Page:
ERIC Number: ED422758
Record Type: RIE
Publication Date: 1997
Cost Efficiency in Public Higher Education.
This study used the frontier cost function framework to examine cost efficiency in public higher education. The frontier cost function estimates the minimum predicted cost for producing a given amount of output. Data from the annual Almanac issues of the "Chronicle of Higher Education" were used to calculate state level enrollments at two-year and four-year public institutions, total educational and general expenditures, research expenditures, state appropriations for higher education, and average tuition rates for the 1989-90 through 1992-93 academic years. It was found that, overall, inefficiency does exist in public higher education, in that states have costs that are about 20 percent above the estimated frontier. It also found that states with higher two-year school enrollments had higher efficiency rankings than states with lower two-year enrollments, and that larger university systems tended to be more efficient than smaller systems. A significant relationship was also found between the share of total educational expenditures provided by state appropriations and the degree of efficiency, in that states with the smallest and largest shares were more efficient than states in the middle group. (Contains 31 references.) (MDM)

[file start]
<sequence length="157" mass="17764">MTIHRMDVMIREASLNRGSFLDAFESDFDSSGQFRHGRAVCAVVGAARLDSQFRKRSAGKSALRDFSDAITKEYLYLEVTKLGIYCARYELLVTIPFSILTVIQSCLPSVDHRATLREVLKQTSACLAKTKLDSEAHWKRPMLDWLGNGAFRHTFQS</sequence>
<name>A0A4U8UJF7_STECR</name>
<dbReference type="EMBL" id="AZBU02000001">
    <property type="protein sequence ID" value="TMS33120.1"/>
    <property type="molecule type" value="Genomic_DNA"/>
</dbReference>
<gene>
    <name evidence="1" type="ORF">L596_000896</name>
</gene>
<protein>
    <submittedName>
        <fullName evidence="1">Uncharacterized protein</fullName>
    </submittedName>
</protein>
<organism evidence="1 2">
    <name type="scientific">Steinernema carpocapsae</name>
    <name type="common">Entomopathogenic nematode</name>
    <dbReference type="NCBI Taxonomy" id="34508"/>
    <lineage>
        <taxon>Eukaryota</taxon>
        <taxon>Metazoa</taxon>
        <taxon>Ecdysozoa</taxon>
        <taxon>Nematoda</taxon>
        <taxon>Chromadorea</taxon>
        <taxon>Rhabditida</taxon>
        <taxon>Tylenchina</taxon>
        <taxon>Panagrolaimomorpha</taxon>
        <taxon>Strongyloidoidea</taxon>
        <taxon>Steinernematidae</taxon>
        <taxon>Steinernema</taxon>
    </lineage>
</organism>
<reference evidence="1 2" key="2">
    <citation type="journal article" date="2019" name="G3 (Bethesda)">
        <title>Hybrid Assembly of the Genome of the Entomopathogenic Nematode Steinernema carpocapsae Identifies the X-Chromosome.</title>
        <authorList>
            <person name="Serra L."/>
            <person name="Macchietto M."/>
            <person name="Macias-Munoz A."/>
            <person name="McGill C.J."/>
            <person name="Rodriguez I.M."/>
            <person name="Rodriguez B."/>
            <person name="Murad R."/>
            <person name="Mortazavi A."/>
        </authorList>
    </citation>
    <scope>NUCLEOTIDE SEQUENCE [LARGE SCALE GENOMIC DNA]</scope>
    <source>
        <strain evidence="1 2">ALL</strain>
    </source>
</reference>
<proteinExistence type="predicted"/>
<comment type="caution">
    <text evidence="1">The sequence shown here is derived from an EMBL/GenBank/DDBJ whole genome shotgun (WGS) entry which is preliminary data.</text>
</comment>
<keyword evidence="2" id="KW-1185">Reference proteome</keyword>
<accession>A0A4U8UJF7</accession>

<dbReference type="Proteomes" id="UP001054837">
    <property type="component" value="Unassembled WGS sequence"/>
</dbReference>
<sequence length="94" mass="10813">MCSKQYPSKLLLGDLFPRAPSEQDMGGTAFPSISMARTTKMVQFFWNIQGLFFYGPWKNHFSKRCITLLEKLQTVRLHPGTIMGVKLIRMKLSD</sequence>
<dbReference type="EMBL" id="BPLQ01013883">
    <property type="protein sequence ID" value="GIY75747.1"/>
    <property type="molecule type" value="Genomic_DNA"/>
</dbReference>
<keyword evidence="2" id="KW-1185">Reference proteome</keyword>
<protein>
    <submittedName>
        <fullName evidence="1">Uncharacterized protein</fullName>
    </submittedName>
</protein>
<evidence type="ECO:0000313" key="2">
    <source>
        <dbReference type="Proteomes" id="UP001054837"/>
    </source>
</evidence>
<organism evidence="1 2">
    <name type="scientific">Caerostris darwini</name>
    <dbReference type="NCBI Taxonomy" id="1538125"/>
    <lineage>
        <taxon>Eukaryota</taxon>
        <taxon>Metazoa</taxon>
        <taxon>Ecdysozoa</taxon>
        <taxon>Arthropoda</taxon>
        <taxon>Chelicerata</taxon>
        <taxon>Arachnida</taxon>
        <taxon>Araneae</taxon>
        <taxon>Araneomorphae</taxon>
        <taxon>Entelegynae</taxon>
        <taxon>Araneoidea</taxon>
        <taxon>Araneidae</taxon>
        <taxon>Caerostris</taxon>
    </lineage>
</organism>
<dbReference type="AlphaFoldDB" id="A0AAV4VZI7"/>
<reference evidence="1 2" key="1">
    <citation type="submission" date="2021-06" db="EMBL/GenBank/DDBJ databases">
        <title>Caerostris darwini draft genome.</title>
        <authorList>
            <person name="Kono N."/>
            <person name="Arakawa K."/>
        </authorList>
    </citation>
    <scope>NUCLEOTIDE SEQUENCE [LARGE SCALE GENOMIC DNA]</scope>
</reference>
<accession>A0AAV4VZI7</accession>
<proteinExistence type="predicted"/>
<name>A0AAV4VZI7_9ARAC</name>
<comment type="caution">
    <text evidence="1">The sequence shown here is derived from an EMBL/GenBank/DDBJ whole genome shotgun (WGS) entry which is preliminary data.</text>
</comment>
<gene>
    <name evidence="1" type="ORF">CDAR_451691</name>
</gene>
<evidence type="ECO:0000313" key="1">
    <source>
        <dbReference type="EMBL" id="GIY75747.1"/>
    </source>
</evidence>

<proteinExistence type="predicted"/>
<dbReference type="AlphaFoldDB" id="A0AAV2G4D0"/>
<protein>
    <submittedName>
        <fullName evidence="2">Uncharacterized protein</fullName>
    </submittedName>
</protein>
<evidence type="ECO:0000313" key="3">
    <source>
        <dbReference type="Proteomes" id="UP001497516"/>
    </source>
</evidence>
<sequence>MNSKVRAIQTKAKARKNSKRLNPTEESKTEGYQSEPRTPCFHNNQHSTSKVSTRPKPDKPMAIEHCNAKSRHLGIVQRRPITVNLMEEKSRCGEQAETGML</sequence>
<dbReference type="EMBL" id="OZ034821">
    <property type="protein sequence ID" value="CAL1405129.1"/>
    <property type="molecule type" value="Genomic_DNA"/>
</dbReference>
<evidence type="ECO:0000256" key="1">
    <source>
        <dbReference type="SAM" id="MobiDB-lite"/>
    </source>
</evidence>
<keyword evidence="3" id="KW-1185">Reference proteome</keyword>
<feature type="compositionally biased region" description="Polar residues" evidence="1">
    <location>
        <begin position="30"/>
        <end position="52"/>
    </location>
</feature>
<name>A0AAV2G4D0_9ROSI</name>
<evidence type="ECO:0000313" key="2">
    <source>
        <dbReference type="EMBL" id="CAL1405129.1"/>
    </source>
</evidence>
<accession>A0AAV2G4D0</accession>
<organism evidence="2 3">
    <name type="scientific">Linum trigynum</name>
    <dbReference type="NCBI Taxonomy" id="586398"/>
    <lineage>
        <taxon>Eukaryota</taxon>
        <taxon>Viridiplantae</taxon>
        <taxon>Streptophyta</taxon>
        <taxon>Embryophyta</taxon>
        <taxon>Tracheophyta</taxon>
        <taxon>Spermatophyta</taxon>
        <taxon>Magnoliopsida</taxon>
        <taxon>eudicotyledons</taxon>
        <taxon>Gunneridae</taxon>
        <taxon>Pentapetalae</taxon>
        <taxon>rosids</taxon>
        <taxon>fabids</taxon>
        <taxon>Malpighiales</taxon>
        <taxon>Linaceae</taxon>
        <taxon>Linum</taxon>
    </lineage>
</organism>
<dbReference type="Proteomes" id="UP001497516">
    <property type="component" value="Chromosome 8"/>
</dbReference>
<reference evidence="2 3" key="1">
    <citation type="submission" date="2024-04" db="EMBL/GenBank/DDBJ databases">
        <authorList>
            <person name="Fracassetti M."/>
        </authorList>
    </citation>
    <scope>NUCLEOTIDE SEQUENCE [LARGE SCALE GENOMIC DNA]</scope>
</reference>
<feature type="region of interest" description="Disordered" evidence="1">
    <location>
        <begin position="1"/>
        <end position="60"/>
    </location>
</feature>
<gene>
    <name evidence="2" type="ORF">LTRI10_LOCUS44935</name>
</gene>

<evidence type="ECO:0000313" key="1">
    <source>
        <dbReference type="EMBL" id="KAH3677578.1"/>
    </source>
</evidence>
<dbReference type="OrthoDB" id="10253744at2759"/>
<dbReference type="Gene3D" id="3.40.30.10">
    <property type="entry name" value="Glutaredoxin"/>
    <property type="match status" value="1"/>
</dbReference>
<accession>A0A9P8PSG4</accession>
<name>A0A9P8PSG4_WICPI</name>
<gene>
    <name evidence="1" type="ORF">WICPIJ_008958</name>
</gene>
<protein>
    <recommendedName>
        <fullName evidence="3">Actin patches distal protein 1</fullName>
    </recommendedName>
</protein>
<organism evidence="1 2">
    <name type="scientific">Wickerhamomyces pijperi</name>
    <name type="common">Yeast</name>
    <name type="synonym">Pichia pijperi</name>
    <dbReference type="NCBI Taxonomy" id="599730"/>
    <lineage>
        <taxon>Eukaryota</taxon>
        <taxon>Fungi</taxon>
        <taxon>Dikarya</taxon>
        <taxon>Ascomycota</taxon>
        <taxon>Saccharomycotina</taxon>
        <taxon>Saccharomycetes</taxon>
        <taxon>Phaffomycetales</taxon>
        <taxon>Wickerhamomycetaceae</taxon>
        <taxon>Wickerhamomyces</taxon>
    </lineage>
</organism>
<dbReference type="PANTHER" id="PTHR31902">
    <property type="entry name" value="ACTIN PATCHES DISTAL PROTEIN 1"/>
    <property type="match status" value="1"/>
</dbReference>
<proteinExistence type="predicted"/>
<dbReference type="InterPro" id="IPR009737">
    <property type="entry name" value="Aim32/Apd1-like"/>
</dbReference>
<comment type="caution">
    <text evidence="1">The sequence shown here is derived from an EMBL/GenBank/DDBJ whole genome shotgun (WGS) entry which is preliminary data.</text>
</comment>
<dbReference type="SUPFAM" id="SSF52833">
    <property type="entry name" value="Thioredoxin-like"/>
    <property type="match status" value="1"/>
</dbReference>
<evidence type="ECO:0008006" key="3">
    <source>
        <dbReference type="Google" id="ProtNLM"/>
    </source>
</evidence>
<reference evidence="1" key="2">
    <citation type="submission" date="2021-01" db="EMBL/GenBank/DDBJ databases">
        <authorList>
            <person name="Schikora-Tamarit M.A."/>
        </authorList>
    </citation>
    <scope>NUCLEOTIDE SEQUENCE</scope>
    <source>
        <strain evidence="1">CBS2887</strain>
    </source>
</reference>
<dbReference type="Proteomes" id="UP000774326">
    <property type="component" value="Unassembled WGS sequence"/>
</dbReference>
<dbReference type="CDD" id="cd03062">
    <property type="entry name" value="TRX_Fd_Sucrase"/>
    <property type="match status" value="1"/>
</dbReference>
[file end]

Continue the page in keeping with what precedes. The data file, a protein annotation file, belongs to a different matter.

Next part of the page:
Publication Type: Reports - Research
Education Level: N/A
Authoring Institution: N/A